Review: Walking Dead #86

Rick Grimes and his band of survivors seem to be opening up to the idea of reclaiming their humanity... but how successful can they be in a zombie world?

Iann Robinsonby Iann Robinson

Walking Dead #86

The Walking Dead #86 is a slow down issue, a way to let everything that’s happened over the last few issues sink in and resonate. Writer Robert Kirkman has always structured the series this way, with long stretches where little happens other than the characters relating to each other. While issue 86 seems to be a jumping off point for that, it doesn’t ring the same as the others. Periods of calm were usually short lived and filled with the dread of the next attack or tragedy that would befall Rick Grimes and his crew. This time the calm is tempered with a bit of hope; something The Walking Dead series hasn’t exactly been rife with.

Don’t misunderstand. Things are still pretty grim. Rick’s son Carl remains in a coma, the roamers continue finding new ways into the gated community that Rick is trying to mount a defense against and there is still a lot of terror going around. That being said, the folks who remain are dug in and committed to fight for their community, something we haven’t seen in Walking Dead characters since its inception. They’re tired of running, tired of forgetting the past and fearing to look to the future. The characters don’t want to just survive anymore, they want to live, and they want their humanity back. None more than Rick, who spends most of the issue pontificating on his mistakes and reconciling to become a better person.

Throughout the issue, we get glimpses of people trying to reconcile who they were, who they are and who they want to be. Andrea has a nice moment with Rick where they bring up Rick’s old partner Shane, a name we haven’t heard in a long time. The exchange between Rick and Michonne is well executed, with the former relaying how her time with Morgan opened her to actually setting up a life for herself with somebody else. Everybody seems to be taking stock of their lives and putting more and more into the plan of living in the gated community for good.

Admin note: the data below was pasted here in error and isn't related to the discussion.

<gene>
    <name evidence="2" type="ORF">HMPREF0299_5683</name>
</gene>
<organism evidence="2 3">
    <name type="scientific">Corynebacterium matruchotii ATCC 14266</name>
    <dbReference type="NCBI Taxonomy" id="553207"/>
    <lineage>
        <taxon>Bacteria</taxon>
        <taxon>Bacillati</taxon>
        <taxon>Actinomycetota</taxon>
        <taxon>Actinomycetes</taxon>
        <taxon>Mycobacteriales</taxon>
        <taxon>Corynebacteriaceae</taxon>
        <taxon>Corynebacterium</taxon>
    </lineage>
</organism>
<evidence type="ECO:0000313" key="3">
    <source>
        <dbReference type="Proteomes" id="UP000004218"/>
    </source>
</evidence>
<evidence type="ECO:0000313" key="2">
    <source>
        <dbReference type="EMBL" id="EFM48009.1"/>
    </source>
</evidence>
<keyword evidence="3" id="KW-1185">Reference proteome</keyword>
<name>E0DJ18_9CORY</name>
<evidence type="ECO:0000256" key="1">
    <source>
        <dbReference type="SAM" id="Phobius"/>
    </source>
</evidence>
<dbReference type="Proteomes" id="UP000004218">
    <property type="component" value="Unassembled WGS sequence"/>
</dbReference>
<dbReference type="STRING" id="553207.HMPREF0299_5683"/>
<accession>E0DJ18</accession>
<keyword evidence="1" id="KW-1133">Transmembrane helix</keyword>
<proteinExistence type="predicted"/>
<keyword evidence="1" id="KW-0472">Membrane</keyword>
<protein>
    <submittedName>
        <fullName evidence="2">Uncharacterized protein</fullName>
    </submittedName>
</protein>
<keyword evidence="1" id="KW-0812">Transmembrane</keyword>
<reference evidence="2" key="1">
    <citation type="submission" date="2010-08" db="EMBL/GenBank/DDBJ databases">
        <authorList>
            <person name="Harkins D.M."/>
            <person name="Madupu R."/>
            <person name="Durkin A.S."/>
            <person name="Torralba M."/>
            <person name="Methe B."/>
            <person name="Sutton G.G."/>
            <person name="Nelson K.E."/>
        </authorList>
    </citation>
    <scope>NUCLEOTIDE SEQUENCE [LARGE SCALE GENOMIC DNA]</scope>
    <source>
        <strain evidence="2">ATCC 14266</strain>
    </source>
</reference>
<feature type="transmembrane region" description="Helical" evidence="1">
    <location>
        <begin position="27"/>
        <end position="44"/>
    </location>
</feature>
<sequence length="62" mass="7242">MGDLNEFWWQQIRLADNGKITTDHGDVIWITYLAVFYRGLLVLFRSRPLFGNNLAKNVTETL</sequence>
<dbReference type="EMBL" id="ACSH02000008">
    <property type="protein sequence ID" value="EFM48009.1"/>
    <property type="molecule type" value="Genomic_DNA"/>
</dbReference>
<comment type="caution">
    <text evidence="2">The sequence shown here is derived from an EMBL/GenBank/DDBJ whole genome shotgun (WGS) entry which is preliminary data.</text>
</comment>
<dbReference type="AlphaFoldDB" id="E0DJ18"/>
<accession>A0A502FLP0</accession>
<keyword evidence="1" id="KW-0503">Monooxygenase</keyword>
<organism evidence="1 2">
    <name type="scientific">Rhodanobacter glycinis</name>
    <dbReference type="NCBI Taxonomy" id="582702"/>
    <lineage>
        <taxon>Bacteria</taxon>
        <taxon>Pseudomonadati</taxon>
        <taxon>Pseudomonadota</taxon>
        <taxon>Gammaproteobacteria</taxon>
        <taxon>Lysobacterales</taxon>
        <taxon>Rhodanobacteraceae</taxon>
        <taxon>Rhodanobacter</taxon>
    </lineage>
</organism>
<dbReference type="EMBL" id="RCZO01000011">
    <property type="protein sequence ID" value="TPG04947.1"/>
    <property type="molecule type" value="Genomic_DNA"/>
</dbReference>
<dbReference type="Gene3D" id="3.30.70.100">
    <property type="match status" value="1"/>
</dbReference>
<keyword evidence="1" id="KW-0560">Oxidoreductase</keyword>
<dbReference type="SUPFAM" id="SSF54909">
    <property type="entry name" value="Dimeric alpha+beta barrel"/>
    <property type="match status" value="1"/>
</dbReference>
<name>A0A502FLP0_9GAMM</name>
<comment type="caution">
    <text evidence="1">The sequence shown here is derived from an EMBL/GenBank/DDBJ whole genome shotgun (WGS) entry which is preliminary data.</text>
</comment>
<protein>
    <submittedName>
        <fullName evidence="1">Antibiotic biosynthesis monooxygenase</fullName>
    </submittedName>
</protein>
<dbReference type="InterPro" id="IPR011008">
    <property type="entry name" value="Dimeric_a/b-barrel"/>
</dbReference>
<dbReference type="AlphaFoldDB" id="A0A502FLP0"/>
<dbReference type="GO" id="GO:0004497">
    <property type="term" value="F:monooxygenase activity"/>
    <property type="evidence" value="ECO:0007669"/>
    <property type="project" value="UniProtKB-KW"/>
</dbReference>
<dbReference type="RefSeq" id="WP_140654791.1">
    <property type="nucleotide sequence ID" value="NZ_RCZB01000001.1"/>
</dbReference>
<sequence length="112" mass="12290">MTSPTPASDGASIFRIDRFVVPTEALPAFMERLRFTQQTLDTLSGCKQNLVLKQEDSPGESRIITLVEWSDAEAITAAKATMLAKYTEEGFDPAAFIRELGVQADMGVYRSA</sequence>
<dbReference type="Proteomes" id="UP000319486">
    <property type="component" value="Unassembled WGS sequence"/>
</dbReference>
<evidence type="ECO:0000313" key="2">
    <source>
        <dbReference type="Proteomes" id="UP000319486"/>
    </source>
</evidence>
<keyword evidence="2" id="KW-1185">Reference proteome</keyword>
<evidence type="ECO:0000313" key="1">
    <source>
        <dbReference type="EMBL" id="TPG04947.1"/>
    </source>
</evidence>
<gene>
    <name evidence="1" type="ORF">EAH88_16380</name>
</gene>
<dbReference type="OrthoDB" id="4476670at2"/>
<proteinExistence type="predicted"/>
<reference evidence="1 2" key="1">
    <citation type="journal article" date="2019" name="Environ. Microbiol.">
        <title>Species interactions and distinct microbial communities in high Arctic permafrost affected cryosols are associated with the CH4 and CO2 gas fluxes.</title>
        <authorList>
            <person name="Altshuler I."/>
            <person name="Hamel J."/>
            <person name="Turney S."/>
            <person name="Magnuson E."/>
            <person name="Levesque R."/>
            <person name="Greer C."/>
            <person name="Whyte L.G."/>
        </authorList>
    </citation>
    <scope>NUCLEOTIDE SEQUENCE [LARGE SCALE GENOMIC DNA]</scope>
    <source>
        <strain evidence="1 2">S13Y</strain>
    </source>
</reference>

There are really only two directions Walking Dead can go from here. The first is to resolve itself, let the series wind down into Rick and the gang making this area their home and maybe reaching out to other communities that are doing the same thing. End the series with a sense of hope that mankind will make a comeback. The second is to pull a bait and switch where, just as it all seems okay, the reality shit sandwich gets forced down everybody’s throat. Kirkman’s got everything teetering right on the edge here, especially with Carl being in a coma. If he dies, there’s no telling what Rick is going to do or how far off the reservation he’ll flip. Even if Carl comes around, Kirkman could have a new and rich surprise just around the corner. It’s the first time that kind of tension has been built into one of these slower periods and it really works.

Art-wise… its The Walking Dead. I don’t like the art, I have never liked the art, and I will never like the art. I will not like it on a plane, I will not like it in a train, I will not like the art I say!! Some people find this art to be exactly what the series needs; I find it dull and repetitive. Regardless of my problems with the art, The Walking Dead continues to be a series that’s head and shoulders above the rest. With this new direction Kirkman has given rise the tension. I’m excited to see what happens next, and you can’t ask much more from a comic book.